When Greg Forsyth and a friend started their mountain bike touring company, CyclePaths, they were riding into the unknown. The year was 1985. After a few years of exploring trails around Tahoe’s Westshore near Tahoe City, they had the idea to bring others along for the ride as a side hustle.
They were ahead of the curve. Maybe even a little too ahead of it.
“We had a van and some bikes,” Greg recalls. “This was pretty early in the whole mountain bike thing. People didn’t necessarily know all that much about what a mountain bike tour might involve. Most people were just taking the bikes and cruising along the paths in Tahoe Park.”
Despite that “new territory” vibe, they quickly built a customer base. By 1987, Greg committed to CyclePaths full time. The next step was to apply for an official touring permit from the Forest Service. And when it came to that element, being ahead of the curve worked out in their favour.
“At the time, they didn’t know what the hell we were talking about. They thought we were riding motorcycles,” Greg recalls with a laugh. “I think we may be the only ones to have ever gotten a mountain biking touring permit in the Lake Tahoe Basin, even today. Because once they figured out what was going on, things got complicated.”
To protect and retain that access to Tahoe trails, Greg, a fellow local shop owner, and local mountain bike enthusiasts formed an advocacy group that they called Tahoe Area Mountain Bike Association (TAMBA). “We had to get that ball rolling to build trails, protect them and keep trails open.”
Over the years, CyclePaths evolved and a full shop was added to the touring business. “People were having fun on the bikes and wanted to buy them, so we started selling them. It grew organically from the needs of the community,” Forsyth recalls. Soon enough, the shop was forging forward at full steam.
Along with that evolution into a bike shop came other projects. After a visit to Moab, Greg and Peter Chapko of Mountain Bikes Unlimited banded together to start the Tahoe Fat Tire Festival with the help of volunteers and TAMBA members. Tahoe’s proximity to Interbike, and some media connections, meant the festival flew outta the gates in its first year—1989.
“It hit it off big, you know, the first one was kinda nuts,” Greg remembers. The festival debuted spanning nine days with five days of racing, including qualifiers for that year’s world championships in Switzerland.
The Tahoe Fat Tire Festival ran for nine years. Shortly after the Festival’s conclusion, CyclePaths opened a second location in Truckee. As the business continued to evolve, Greg settled into his new community and, eventually, closed the Westshore location. Lately, he’s been getting back into trail advocacy, helping form the Truckee Dirt Union.
In mountain bikes and on a global scale, a lot’s changed since CyclePaths' beginnings in 1989. And as a rider who’s been around since the sport’s early days, Greg’s experience is helping navigate the constant changes that the sport continues to face.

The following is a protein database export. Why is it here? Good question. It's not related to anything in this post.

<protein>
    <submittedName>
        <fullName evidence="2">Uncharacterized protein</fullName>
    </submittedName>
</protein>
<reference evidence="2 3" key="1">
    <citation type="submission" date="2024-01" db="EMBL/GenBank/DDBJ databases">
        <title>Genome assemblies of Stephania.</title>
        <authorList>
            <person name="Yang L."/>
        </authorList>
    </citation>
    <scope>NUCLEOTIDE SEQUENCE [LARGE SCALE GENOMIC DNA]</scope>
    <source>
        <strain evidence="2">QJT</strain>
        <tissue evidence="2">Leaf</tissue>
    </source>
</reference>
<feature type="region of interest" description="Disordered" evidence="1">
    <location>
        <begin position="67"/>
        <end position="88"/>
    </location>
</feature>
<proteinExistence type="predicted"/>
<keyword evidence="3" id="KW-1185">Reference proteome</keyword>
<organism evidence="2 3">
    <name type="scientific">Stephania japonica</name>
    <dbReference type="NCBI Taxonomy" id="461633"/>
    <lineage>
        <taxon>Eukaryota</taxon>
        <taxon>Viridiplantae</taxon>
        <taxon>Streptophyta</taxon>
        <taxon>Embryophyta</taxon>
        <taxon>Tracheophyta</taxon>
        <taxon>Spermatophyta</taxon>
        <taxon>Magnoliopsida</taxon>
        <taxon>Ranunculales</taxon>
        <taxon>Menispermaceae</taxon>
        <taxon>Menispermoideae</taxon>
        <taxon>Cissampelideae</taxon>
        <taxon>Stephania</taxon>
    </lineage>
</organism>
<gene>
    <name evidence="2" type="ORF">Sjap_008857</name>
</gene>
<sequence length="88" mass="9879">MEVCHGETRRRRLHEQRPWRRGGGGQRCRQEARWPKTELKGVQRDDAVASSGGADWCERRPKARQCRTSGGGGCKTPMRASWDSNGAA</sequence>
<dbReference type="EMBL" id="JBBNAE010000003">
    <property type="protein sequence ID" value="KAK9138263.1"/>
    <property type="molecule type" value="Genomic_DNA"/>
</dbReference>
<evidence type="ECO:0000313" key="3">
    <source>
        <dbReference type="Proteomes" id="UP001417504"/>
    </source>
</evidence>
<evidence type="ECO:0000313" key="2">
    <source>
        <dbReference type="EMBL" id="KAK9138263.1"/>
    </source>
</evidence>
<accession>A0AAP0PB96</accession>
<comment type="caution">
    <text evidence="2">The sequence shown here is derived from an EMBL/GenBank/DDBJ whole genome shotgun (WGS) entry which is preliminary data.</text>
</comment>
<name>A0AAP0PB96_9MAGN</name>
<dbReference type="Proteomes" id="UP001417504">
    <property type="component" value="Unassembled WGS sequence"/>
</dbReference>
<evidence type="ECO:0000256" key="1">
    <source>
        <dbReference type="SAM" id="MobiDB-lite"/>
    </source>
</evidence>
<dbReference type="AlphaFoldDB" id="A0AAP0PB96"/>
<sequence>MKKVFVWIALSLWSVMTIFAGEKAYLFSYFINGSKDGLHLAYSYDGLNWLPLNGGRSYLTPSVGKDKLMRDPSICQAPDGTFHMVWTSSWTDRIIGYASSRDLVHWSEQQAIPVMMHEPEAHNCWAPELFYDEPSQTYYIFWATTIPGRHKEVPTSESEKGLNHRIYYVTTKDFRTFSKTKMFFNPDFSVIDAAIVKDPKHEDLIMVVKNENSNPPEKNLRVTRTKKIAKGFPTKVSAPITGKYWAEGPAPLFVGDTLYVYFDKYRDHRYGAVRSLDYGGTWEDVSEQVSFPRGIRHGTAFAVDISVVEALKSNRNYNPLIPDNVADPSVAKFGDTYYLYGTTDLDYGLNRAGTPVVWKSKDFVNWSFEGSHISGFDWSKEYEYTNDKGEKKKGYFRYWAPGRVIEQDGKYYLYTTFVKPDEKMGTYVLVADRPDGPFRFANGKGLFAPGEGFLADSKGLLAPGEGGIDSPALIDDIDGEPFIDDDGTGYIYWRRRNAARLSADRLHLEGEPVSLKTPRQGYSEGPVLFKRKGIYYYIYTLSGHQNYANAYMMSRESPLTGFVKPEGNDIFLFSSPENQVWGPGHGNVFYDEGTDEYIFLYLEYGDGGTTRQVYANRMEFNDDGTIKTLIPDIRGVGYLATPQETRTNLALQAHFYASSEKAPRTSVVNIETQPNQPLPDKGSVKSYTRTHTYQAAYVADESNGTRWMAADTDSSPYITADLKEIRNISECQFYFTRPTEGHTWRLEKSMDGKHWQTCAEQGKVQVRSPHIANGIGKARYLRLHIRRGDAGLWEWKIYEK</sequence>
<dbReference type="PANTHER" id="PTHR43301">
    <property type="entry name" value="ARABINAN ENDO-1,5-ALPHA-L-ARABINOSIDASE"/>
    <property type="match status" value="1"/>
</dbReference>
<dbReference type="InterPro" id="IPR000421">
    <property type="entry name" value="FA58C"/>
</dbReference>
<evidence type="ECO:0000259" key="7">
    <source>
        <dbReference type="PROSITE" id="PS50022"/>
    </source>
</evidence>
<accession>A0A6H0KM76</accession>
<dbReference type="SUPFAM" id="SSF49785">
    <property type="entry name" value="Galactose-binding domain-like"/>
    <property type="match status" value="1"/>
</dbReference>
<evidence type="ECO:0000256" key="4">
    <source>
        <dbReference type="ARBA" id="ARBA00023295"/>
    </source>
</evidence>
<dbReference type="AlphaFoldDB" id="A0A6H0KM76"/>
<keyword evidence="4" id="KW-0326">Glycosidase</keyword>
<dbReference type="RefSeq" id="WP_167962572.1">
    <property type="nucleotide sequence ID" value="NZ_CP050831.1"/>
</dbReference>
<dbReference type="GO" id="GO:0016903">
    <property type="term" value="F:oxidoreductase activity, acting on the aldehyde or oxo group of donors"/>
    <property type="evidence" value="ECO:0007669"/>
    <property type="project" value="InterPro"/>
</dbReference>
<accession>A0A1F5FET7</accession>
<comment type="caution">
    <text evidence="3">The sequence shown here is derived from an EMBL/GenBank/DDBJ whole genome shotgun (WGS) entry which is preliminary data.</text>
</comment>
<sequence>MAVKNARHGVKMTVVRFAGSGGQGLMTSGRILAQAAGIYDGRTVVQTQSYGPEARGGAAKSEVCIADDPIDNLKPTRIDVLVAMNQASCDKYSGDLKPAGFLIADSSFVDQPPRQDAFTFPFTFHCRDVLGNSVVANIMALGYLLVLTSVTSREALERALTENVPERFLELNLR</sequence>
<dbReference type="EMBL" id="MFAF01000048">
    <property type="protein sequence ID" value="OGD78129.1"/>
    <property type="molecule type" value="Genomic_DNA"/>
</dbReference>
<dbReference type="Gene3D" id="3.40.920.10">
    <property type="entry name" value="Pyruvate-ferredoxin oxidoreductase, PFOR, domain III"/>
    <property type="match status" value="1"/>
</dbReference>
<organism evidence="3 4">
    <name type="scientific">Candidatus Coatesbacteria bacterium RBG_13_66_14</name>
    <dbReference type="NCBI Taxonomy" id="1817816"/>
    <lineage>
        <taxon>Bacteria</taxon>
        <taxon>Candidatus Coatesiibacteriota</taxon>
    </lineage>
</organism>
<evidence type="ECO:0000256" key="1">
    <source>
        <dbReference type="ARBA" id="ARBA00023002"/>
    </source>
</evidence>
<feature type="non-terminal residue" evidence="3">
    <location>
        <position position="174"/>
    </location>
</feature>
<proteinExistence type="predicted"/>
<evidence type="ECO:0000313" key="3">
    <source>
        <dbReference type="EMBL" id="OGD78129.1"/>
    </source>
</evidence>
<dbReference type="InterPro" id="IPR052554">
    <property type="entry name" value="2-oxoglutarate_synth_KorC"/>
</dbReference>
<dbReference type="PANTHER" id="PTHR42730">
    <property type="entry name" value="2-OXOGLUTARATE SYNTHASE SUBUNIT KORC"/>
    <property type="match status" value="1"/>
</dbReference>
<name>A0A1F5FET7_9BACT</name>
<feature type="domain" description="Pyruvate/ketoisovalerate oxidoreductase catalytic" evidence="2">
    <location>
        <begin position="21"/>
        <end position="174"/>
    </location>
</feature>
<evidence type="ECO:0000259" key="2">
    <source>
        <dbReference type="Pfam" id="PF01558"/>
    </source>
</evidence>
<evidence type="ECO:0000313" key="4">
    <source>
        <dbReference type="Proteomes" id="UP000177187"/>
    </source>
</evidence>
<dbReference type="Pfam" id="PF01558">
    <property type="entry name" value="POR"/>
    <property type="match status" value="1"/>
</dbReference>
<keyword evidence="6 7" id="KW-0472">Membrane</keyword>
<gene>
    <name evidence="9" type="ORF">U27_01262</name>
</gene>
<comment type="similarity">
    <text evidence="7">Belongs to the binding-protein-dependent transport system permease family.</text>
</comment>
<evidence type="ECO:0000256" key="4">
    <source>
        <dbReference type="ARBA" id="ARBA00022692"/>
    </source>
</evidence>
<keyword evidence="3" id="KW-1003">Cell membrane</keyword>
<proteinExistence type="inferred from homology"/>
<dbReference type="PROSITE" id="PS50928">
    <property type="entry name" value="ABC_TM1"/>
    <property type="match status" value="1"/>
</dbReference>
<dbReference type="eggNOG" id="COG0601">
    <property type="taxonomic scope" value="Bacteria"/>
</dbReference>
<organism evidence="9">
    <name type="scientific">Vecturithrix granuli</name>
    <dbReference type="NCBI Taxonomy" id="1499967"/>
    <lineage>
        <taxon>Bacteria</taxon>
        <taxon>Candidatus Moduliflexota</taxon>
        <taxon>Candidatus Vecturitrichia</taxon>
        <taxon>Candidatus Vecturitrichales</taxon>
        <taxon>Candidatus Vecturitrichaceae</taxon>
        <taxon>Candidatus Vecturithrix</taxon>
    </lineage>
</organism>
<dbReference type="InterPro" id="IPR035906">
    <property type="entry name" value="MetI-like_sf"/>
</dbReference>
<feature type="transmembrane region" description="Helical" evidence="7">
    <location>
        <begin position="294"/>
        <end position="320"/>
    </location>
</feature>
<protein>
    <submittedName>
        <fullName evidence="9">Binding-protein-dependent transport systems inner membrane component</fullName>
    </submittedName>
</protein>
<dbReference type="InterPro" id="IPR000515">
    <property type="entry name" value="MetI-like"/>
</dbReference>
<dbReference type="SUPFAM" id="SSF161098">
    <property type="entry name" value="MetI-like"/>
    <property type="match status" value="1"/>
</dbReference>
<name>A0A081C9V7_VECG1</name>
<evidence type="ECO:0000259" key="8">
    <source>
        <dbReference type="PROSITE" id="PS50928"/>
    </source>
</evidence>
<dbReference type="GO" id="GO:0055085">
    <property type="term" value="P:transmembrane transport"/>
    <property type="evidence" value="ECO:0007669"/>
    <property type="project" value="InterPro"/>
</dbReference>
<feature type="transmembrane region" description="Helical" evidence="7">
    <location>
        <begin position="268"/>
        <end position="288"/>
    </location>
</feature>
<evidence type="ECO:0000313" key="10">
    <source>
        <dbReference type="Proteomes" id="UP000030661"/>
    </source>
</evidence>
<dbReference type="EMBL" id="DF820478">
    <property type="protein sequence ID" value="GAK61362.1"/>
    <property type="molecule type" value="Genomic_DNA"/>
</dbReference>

Take for example 2019. That year, CyclePaths had its busiest winter ever. But that following summer, major forest fires in the Caldor region loomed ominously over the Tahoe Basin. Forests—and the trails—closed. The result was a much, much slower summer than usual. When Greg and I talked, he was on a camping trip around the Central Coast. In part as a vacation, but also to escape the smoke and fires raging so close to his community.
“It’s tough, but maybe summer isn’t the season to travel [Truckee] anymore. Maybe the riding is better in the spring, fall, and early winter,” the long-time Tahoe trail rider muses. “In these mountain communities, the whole economy is affected by changes like that. You just try to adapt to it as best as you can.”
With Greg’s home and shop in such close proximity to frequent forest fires, the realities of that situation have incredibly real impacts on his business and life. But, talking with Greg, you immediately get the sense that he’ll find a way forward that works for CyclePaths and the trails and forests that surround it. “I got into the business because I love the sport, and I still do, it’s fun to be part of,” he says. “But maybe when and where we ride changes.”
Hot summers and the forest fires that follow aren’t going anywhere. And while the CyclePaths’ story is regionally specific, the impacts that climate change and fires have on when and where we ride are beginning to be felt across the globe. In many ways, Greg is ahead of the curve yet again—thinking ahead to how riders (and shops) need to adapt to seasonal changes in temperature and trail access conditions as a result of a changing global situation.
In mountain biking, thirty years is a lot. CyclePaths and Greg’s experience as a rider, more or less, spans the entirety of mountain biking’s existence. There’s a thoughtfulness and depth of understanding to where the sport’s been and where it’s going that comes through when talking to Greg. It’s wild to think how much has changed in a short time, and how much will change in the decades that come. But talking with Greg, you never get a sense of doom and gloom or a negative outlook. You simply get the sense that Greg fully, completely understands why bikes matter—the community, the connections they forge, the experiences they offer, the life it can give folks who decide to work in the industry. And because of that, Greg’s thinking and playing ahead of the curve yet again, and working to adapt and make changes to keep CyclePaths—and riders everywhere—rolling forward.